Adventures in Monkey Code

I did a little experiment this weekend.  I needed (well, wanted) to build a really simple little photo viewer application.  Create a gallery, add some photos, view the photos as a slideshow.  Really basic.  The catch is that I build it using no framework at all, aside from Application.cfm.  Note the 'm'.  And no IDE: everything was done with text-mode Emacs and the MySQL command line client.

Each "page" of the app was actually a real page (a CFM).  Data access at the top, then a CFOUTPUT block below for the "view" pages, and just simple processing with a CFLOCATION for the action pages.  I built the forms so the same page would accept both create and edit requests, switching on the presence of an ID in the request parameters, so I got a little reuse that way, but nothing else.

For initial development, this worked swimmingly.  Each page was totally separate, pick a page, build it, move on to the next.   In a couple hours I was done, and most of that was spent on getting all the JS interactions tuned for inline editing, sorting, the slideshow, etc.  The app was simple enough that I didn't even do much copy and paste.  Maybe five or six blocks total, and two of those were form skeletons so I didn't have to start from scratch (i.e. not candidates for "real" reuse).

So then I wanted to add zip upload to streamline a bit.  Make a zip, upload it, and have individual items created for all the contained jpegs.  Sounds simple, right?  Except that all the logic was inside savePhoto.cfm.  I briefly considered setting up the attributes scope for each photo and then CFINCLUDEing that file for each jpeg in the zip, but it wouldn't have worked with the CFFILE ACTION="UPLOAD" in there, so that was out.  Time to refactor.

Still wanting to avoid any sort of framework-ish-ness, I opted for a UDF library instead of a CFC.  Mostly to resist the temptation to slap ColdSpring on it so I could stop thinking about those fu$@*ng CFTRANSACTION tags.  I split the logic from savePhoto.cfm into four UDFs, sliced appropriately for either "uploading" with CFFILE or sourcing from the local filesystem.  This actually worked pretty well, and I didn't have to duplicate any logic anywhere to support zip upload, create new photo, and replace existing photo.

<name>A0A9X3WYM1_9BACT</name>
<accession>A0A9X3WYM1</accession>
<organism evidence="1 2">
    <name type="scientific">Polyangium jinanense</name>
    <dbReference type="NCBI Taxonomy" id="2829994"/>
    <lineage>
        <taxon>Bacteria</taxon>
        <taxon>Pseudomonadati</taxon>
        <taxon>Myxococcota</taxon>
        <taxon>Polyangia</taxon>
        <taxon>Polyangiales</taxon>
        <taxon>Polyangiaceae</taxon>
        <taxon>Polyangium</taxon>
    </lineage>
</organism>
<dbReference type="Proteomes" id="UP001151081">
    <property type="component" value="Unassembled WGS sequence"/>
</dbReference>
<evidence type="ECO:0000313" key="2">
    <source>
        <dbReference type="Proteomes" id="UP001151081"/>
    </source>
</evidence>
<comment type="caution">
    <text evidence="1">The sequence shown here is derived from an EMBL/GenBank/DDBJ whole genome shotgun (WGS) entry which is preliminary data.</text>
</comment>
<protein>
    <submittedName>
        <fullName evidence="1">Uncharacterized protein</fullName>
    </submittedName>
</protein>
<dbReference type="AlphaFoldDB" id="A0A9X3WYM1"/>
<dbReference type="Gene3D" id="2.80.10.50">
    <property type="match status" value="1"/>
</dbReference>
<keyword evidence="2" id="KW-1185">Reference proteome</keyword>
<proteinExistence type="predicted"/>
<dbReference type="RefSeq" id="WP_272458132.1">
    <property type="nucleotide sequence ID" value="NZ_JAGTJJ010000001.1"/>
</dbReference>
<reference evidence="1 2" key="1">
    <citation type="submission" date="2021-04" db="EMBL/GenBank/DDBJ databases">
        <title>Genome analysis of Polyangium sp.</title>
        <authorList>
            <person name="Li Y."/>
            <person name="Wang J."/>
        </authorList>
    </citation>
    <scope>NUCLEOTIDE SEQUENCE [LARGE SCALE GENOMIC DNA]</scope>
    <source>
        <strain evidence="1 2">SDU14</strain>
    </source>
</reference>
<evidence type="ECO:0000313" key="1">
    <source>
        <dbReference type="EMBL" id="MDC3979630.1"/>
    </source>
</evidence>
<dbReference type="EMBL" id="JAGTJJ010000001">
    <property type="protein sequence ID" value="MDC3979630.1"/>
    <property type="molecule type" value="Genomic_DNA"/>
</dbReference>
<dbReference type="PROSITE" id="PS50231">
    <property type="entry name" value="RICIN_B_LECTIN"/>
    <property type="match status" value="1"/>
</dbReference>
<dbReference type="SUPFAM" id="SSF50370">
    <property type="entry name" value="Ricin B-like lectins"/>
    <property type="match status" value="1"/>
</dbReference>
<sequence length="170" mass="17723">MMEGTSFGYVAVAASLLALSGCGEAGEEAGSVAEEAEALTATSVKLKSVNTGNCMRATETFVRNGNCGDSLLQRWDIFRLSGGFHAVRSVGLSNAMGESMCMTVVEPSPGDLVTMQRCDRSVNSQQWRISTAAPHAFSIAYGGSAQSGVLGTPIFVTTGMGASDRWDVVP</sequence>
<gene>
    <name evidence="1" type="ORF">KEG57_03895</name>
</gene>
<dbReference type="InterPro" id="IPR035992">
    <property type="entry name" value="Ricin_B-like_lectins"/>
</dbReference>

So here I am at the end of my journey.  I actually had a pretty good time not thinking about the infrastructure and just diving right into the code.  No messing with getting ColdSpring and FB3Lite into the project, setting up mappings for them, etc.  That said, I do NOT recommend the shortcut to anyone unless they have a similar experimental interest.

As of right now, I'm probably slightly ahead in terms of time expended compared to doing the FB3Lite-on-ColdSpring way, but only slightly.  And I have manually managed transactions, no good way to apply security, layouts managed with Application.cfm and OnRequestEnd.cfm, no ability to reuse view code other than more UDFs, and a fair amount of duplicated SQL and error handling.  In short, a mess.

I'd imagine that the next enhancement made will push me over the brink to reduced productivity from the initial decision to monkey-code it, and it's downhill from there.  Fortunately the app is small enough that doing a wholesale conversion won't be too much work (and yes, that was one of the considerations for undertaking the experiment).   So that'll probably happen at the same time for the cost of an hour or so.

All in all, a good experiement, I'd say.  Completely confirmed my beliefs that spending half an hour setting up a good project framework is worth every second, and the "lost" time is made up within the first few hours of development.   And this was a very small project with a single developer, the rewards only get more significant as projects grow in size.

2 responses to “Adventures in Monkey Code”

  1. Ben Nadel


    Personally, I think that this project is small enough that duplicating the logic in the "save" page for the zip-processing page would have been fine. If you know that your project is going to be and *remain* small by intent, then I don't even think code duplication is an issue. I know this might be heresy, but a little copy-paste-modify does a great job on such small projects.

    Also, another way to think about this type of a project is as a "proof of concept". Maybe, while building this, you gather ideas that you never had initially. Once you have complete and see the "future" of the application, I think it is perfectly fine to almost start from scratch, this time with a real framework in place.

  2. JAlpino

    You have to admit though, sometimes it's nice to just build without the use of frameworks. Your app ends up being a dozen or so templates and ridiculously simple to follow, no thinking, just code and go. A perfect holiday weekend project that gets knocked out in a few short hours.